£1,878 raised so far for Cancer Research (so close to my £2,00 target!) click to go to my fundraising page
The tube – boy am I glad that I cycle to work these days. The person who coined the phrase ‘it’s about the journey, not the destination’ has clearly never spent years commuting on London Underground. My journey to Wolverhampton began pleasantly enough on the Overground service from Dalston Kingsland to Highbury and Islington, still very busy at half past 8 on a Friday morning but not oppressively so. I observed the father of a young boy educating his son with an impromptu, and esoteric, history lesson.
‘Fish and chips was invented by Jewish people’ The boy stared straight ahead, swaying gently with the rocking of the train, probably used to his old man’s bouts of trivia. The man looked up at his wife, who was reading intently. ‘Did you know that Mummy?’ He said, challengingly.
‘Mmm’, came the reply. He could have asked ‘Have you sold that enriched uranium to Iran yet?’ and received the same response.
'Tea became popular in the Victorian era’
The boy was studying the emergency stop lever closely. I looked over to try and catch a glimpse of the ‘Food and Drink Through the Ages’ fact book that the man must have been reading from, but there wasn’t one. Where was he dredging this stuff up from and why did he sound like he was reciting from cue cards? Perhaps his brain had been taken over by aliens determined to fill the world with so many random factoids that we don’t notice we are being invaded by extraterrestrials.
The Victoria line was packed. I was already regretting my decision to wear a vest under my shirt while the pointless fans whirring above seemed to only add noise to the heat generated by hundreds of bodies. I noticed with a shock that the man next to me was wearing a fur lined body warmer. How is he doing that? I thought, and then realised his hair was slick with sweat. Poor guy, sartorial error, must be a tourist. And then I realised the ‘sweat’ was brill cream and he looked quite comfortable.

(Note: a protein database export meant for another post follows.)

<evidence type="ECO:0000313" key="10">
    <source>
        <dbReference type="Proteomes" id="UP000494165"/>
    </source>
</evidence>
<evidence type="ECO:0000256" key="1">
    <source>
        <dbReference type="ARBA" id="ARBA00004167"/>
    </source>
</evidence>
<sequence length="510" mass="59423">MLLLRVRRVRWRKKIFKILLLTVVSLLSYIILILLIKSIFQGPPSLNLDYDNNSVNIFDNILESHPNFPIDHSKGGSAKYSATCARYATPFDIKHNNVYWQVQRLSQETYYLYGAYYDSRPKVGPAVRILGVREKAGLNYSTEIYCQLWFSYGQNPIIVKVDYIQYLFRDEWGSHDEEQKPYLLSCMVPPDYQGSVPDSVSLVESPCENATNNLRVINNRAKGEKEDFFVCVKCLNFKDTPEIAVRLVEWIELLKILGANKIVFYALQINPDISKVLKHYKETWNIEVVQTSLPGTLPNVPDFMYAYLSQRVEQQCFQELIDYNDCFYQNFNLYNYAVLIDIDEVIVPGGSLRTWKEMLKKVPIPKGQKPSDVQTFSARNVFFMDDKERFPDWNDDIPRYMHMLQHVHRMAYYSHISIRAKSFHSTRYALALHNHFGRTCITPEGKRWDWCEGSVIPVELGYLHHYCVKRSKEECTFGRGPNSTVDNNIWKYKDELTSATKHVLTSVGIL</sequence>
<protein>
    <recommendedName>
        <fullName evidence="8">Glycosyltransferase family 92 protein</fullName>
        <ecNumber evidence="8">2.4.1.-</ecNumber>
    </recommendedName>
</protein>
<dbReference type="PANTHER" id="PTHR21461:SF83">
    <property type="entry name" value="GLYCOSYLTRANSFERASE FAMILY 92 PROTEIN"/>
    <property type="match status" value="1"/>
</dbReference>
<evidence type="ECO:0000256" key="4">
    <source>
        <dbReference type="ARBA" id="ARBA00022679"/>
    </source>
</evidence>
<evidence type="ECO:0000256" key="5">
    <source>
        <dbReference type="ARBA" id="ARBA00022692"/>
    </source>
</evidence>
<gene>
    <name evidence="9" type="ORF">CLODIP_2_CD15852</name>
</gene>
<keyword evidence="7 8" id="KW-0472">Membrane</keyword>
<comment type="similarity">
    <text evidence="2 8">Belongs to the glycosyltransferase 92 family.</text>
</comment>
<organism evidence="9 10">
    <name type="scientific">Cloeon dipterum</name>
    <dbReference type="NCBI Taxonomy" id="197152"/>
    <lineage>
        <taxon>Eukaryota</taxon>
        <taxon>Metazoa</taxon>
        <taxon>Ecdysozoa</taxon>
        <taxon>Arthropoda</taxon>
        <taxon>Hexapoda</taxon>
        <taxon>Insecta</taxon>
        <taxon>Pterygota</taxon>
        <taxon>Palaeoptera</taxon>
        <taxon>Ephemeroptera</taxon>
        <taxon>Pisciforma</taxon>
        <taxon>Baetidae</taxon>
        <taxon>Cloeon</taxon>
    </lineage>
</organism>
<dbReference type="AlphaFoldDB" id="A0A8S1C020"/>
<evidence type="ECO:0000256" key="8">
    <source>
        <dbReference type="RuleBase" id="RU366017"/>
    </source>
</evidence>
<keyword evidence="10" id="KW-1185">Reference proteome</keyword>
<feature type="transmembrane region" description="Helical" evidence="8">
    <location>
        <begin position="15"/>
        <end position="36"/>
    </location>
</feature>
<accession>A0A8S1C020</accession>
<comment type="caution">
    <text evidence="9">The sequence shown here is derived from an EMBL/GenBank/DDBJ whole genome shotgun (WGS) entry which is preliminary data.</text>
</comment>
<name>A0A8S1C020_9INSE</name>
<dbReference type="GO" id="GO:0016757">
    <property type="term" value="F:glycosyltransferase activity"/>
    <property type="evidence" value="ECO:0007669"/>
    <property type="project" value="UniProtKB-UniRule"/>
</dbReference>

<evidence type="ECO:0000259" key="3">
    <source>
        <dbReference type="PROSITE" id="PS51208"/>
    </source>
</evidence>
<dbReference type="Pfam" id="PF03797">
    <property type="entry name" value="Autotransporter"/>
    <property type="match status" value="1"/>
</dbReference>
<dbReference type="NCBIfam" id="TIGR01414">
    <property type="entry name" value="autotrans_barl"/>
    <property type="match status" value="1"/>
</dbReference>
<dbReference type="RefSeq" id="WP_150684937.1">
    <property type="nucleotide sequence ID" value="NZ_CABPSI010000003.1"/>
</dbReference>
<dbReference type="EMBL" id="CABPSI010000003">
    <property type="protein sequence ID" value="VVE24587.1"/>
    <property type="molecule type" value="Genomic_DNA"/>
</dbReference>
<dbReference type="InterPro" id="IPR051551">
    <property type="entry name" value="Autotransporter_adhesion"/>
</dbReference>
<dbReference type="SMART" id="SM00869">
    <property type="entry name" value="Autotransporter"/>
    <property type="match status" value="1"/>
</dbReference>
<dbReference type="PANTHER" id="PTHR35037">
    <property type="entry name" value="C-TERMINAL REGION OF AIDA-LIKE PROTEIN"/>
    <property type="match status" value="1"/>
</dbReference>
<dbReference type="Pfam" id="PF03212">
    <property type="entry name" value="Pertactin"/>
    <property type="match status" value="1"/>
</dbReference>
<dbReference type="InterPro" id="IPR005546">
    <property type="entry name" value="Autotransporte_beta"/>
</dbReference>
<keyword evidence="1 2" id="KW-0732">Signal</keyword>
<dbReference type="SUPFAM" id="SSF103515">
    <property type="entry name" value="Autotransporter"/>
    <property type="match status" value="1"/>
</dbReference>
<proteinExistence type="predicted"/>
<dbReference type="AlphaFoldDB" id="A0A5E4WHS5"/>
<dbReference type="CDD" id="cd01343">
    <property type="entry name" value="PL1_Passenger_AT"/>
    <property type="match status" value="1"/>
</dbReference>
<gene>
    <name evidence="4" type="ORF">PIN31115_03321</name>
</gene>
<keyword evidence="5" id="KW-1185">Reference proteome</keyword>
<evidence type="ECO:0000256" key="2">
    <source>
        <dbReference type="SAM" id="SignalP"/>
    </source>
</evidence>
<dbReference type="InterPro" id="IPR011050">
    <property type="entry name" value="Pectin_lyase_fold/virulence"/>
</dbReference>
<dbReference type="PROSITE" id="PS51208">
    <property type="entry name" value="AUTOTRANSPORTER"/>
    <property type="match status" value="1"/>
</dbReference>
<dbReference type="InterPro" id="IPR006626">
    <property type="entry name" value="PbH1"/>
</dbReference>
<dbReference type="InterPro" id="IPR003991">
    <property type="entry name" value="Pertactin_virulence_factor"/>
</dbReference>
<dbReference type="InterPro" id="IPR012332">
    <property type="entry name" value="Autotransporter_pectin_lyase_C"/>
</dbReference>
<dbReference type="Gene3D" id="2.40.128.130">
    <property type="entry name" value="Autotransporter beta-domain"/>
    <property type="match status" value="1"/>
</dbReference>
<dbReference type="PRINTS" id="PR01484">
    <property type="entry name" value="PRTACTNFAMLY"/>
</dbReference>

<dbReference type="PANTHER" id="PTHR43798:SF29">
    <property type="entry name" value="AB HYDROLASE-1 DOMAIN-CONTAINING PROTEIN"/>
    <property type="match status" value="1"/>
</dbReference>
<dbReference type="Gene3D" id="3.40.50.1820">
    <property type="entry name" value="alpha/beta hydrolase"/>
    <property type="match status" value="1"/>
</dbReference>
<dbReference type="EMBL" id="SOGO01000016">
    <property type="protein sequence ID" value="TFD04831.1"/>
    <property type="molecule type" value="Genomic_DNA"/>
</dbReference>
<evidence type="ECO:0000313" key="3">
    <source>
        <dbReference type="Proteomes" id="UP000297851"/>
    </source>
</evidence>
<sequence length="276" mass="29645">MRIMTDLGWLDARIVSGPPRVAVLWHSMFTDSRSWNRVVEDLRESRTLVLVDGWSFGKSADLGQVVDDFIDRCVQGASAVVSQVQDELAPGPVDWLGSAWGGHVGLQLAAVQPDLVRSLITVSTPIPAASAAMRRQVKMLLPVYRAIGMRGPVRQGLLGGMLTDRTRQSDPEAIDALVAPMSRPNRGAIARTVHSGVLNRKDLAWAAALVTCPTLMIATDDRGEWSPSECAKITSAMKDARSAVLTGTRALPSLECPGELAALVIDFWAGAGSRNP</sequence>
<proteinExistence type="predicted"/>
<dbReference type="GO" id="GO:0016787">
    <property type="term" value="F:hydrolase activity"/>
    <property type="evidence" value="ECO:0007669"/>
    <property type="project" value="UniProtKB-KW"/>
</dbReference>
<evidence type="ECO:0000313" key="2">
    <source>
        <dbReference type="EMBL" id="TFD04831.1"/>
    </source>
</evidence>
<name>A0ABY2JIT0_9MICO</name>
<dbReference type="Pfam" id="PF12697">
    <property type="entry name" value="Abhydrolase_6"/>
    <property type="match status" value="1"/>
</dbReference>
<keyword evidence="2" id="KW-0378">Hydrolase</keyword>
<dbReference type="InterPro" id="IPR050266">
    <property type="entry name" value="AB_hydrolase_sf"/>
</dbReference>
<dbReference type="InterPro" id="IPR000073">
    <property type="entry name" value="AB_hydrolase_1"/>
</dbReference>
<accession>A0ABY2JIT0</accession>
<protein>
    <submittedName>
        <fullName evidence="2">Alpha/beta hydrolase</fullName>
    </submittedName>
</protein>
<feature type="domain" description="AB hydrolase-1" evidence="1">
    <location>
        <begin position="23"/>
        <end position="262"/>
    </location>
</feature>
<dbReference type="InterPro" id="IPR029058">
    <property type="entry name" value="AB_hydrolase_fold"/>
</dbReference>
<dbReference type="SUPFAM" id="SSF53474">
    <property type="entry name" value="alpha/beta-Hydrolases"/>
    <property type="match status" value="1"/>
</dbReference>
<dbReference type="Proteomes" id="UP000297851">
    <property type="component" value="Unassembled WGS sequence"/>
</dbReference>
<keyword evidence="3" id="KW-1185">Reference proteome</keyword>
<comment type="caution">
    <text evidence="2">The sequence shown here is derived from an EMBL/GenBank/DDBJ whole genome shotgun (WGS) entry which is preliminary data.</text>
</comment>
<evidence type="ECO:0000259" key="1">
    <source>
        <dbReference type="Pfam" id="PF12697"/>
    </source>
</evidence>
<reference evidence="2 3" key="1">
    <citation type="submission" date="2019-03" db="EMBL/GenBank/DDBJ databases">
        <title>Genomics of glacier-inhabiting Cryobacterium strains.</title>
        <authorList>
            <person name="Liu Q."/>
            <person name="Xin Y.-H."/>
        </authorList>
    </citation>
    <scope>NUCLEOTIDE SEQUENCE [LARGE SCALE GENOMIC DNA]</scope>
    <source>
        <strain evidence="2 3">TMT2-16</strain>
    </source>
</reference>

The words ‘mum is dead’ – I can’t get used to them. They sound strange in my head and when I say them out loud. I laugh at an unusual sight or funny story in the newspaper and think, ‘I must tell mum’, before remembering a split second later that I can’t.
Loneliness – sadness separates me from others. A feeling that people don’t understand and cannot help makes me want to keep myself to myself. Although paradoxically, sharing the experience with others, and especially those who have been through something similar, is nearly always helpful. My life at the moment involves little socialising in groups and sometimes, with most of my spare time spent training or writing, I feel quite isolated. At work I am surrounded by people but this just heightens the sense of distance that grief has put between me and the ‘normal’ world. I am pretty good at putting a brave face on it and I still enjoy a joke with my colleagues but concentrating on 5 days’ work and keeping focussed on the job at hand is a test. Luckily I have a job that I enjoy, which stimulates me mentally, and an understanding boss.
On the train - a man across the aisle cracks opens a super-size can of energy drink and the sickly sweet aroma floods the carriage. The smell reminds me of days spent working in Thomas Rigby’s in Liverpool. Long shifts endured while suffering from self-induced booze complications. Going down to the cellar to change a barrel, I would sneak a can of Redbull before furiously munching a handful of chewing gum to disguise the scent of my sins.
Caffeine to get going and alcohol to relax. These are the twin pillars of our society. We feel sluggish so we need stimulating but by the end of the day we are wound tight and need soothing. Each drug creates a situation that necessitates the other. Having formed that thought and kicked it around a bit I made my way to the shop in coach C for a crap coffee served at the temperature of molten lead.
|The mixed swimming pond at Hampstead Heath (image copyright Stephen McKay)|